Undergraduate Honors Theses

Thesis Defended

Spring 2019

Document Type


Type of Thesis

Departmental Honors


Environmental Studies

First Advisor

Dale Miller

Second Advisor

J. Terrence McCabe

Third Advisor

Sarah Rogers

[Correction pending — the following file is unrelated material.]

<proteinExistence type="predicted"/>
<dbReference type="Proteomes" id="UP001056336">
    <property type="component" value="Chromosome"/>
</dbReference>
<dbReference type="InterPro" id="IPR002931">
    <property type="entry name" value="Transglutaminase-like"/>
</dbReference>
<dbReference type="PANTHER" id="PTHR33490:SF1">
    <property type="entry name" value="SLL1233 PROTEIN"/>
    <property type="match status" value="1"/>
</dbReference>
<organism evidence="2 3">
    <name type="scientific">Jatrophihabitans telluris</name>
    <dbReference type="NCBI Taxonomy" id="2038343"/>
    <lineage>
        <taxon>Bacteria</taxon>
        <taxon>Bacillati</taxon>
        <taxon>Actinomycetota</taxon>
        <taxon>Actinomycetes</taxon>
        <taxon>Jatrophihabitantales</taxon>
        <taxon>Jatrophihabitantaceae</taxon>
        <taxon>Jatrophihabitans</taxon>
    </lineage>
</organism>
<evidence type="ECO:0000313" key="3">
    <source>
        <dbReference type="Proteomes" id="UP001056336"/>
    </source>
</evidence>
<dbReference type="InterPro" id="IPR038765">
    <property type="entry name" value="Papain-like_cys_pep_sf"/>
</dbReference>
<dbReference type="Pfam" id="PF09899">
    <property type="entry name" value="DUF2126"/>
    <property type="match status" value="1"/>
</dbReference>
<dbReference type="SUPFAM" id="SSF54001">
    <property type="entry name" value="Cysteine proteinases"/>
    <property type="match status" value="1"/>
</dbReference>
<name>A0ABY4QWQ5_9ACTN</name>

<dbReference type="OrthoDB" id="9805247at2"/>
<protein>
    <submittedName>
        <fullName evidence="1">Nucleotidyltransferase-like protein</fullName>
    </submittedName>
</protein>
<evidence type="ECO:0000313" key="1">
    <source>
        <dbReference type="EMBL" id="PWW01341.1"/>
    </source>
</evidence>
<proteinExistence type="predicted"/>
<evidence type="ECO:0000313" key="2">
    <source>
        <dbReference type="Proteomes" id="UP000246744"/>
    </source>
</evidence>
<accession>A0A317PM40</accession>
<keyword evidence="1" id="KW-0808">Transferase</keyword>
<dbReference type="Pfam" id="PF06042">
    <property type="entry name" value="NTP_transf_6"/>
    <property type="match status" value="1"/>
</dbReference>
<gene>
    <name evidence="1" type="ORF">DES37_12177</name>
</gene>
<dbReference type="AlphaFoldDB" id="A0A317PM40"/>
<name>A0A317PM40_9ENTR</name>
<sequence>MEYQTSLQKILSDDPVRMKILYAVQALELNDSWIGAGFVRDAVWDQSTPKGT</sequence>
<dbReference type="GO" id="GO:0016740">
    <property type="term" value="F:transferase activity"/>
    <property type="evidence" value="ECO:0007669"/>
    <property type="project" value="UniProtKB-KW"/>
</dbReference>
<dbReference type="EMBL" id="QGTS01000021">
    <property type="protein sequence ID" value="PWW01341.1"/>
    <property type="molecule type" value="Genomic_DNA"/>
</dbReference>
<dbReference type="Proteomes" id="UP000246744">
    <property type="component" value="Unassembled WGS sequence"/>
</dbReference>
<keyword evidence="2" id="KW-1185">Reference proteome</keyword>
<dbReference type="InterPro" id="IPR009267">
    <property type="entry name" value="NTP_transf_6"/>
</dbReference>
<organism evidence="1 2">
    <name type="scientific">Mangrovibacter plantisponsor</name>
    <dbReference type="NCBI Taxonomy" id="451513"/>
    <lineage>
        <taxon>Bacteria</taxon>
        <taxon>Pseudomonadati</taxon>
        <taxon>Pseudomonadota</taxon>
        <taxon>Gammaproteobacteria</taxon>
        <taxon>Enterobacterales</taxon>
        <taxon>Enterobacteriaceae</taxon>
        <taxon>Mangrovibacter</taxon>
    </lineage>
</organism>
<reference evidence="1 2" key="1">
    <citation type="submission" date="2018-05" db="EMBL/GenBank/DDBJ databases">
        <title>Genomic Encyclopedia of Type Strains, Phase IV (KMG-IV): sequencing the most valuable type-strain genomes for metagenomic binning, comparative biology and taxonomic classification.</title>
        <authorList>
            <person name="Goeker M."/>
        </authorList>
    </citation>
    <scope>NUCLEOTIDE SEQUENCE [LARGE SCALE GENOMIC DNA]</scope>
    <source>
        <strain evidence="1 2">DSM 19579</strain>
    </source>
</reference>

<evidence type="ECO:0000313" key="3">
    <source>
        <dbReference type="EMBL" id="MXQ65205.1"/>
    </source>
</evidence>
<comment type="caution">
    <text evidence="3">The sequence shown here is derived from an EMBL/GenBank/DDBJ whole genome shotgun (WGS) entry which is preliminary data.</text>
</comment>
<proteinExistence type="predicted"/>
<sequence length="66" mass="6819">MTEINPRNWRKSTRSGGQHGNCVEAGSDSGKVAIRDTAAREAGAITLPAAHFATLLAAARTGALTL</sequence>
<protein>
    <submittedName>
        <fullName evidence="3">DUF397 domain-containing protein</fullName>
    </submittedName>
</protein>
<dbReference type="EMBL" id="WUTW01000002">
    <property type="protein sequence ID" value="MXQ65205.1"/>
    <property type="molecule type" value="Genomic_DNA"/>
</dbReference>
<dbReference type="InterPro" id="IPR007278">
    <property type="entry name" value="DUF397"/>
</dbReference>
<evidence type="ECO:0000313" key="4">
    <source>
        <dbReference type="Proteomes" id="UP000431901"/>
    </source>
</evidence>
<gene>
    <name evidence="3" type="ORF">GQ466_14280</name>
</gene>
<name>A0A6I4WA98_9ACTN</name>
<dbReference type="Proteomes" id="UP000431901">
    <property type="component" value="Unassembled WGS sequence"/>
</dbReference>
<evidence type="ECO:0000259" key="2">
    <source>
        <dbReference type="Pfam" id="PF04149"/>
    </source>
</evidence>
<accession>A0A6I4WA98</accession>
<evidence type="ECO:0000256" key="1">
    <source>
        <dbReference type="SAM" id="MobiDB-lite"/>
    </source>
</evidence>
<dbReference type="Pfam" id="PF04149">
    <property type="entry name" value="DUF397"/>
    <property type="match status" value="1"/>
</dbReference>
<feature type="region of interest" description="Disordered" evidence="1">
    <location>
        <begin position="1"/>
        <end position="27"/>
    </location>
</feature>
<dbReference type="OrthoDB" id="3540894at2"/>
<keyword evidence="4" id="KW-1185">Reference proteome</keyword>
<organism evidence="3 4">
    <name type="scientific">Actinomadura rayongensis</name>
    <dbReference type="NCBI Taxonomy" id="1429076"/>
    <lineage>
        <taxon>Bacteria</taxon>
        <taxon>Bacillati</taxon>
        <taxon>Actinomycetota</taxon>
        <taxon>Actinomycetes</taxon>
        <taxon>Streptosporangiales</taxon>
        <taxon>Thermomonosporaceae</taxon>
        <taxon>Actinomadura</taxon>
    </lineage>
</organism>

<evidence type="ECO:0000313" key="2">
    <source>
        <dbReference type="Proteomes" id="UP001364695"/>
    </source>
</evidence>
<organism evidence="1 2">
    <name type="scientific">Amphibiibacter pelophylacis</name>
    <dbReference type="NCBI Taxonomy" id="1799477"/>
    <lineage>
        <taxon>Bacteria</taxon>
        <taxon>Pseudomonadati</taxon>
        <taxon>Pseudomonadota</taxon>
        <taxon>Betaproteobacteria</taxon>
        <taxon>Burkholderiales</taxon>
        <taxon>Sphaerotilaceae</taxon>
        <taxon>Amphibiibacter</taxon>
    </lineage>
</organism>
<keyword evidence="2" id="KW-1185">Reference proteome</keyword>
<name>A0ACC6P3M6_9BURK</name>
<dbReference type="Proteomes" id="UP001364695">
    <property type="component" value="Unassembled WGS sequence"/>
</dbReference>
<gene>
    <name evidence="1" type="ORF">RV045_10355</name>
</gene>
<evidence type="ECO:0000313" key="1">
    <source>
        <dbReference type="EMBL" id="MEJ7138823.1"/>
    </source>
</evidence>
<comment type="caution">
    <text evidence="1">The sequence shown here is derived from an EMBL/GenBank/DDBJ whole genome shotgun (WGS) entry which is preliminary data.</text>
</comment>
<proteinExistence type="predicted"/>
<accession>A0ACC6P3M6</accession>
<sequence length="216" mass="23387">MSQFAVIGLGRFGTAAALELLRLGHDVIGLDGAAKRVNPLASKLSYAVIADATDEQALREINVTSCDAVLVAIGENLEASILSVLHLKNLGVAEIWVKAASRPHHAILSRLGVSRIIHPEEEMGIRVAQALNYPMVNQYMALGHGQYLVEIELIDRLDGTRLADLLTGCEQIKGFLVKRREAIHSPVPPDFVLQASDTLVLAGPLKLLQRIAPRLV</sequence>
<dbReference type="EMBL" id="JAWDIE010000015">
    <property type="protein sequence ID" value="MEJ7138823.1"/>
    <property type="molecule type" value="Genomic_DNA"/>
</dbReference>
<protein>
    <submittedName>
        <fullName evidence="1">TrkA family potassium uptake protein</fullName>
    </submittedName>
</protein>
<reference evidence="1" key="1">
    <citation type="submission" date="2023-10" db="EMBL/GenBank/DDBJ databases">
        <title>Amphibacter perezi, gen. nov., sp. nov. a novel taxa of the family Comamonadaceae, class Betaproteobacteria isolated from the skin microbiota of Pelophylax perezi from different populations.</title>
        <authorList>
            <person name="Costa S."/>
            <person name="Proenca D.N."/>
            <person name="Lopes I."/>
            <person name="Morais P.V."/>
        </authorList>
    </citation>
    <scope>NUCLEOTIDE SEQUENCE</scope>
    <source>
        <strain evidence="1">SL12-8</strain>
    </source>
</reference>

This thesis investigated the impacts of a garden at the Nabasunga Primary School (NPS) in Zambia. Community gardens can improve economic stability, local food supply, health, and education. In 2017, the Day by De Foundation provided the resources for a community garden in the NPS. An established framework, the Participatory Impact Assessment (PIA), was applied to assess the garden to determine whether a chicken farm should be added on. Fifteen individual stakeholders, including teachers, parents, and community members of at least 18 years of age and living in the Nabasunga community were surveyed in retrospect to the garden’s implementation. Health and education were the top rated priorities of the survey participants and were therefore prioritized in assessing the benefits of the garden. Eighty percent of the participants’ reported personal priorities and forty-six percent of reported expectations of the garden were met. The real impacts of the garden included feeding school patrons and community members, educating teachers on nutrition and gardening skills, increasing gardening interest, offering opportunities for community engagement, as well as providing a source of income and means for self-reliance for the school. I concluded that the garden was successful for the school, Nabasunga community, and the Day by De Foundation. This study revealed the importance of a grassroots approach to aid, beyond the Day by De Foundation’s work. It is imperative for organizations providing humanitarian aid to start this process with a preliminary roundtable discussion that includes stakeholders from diverse demographic groups represented among the beneficiaries prior to a project’s implementation to determine their priorities, needs, and expectations for the project and then follow up afterward to assure completion and satisfaction among these individuals. This study revealed that humanitarian project assessments can be successfully conducted via online communication.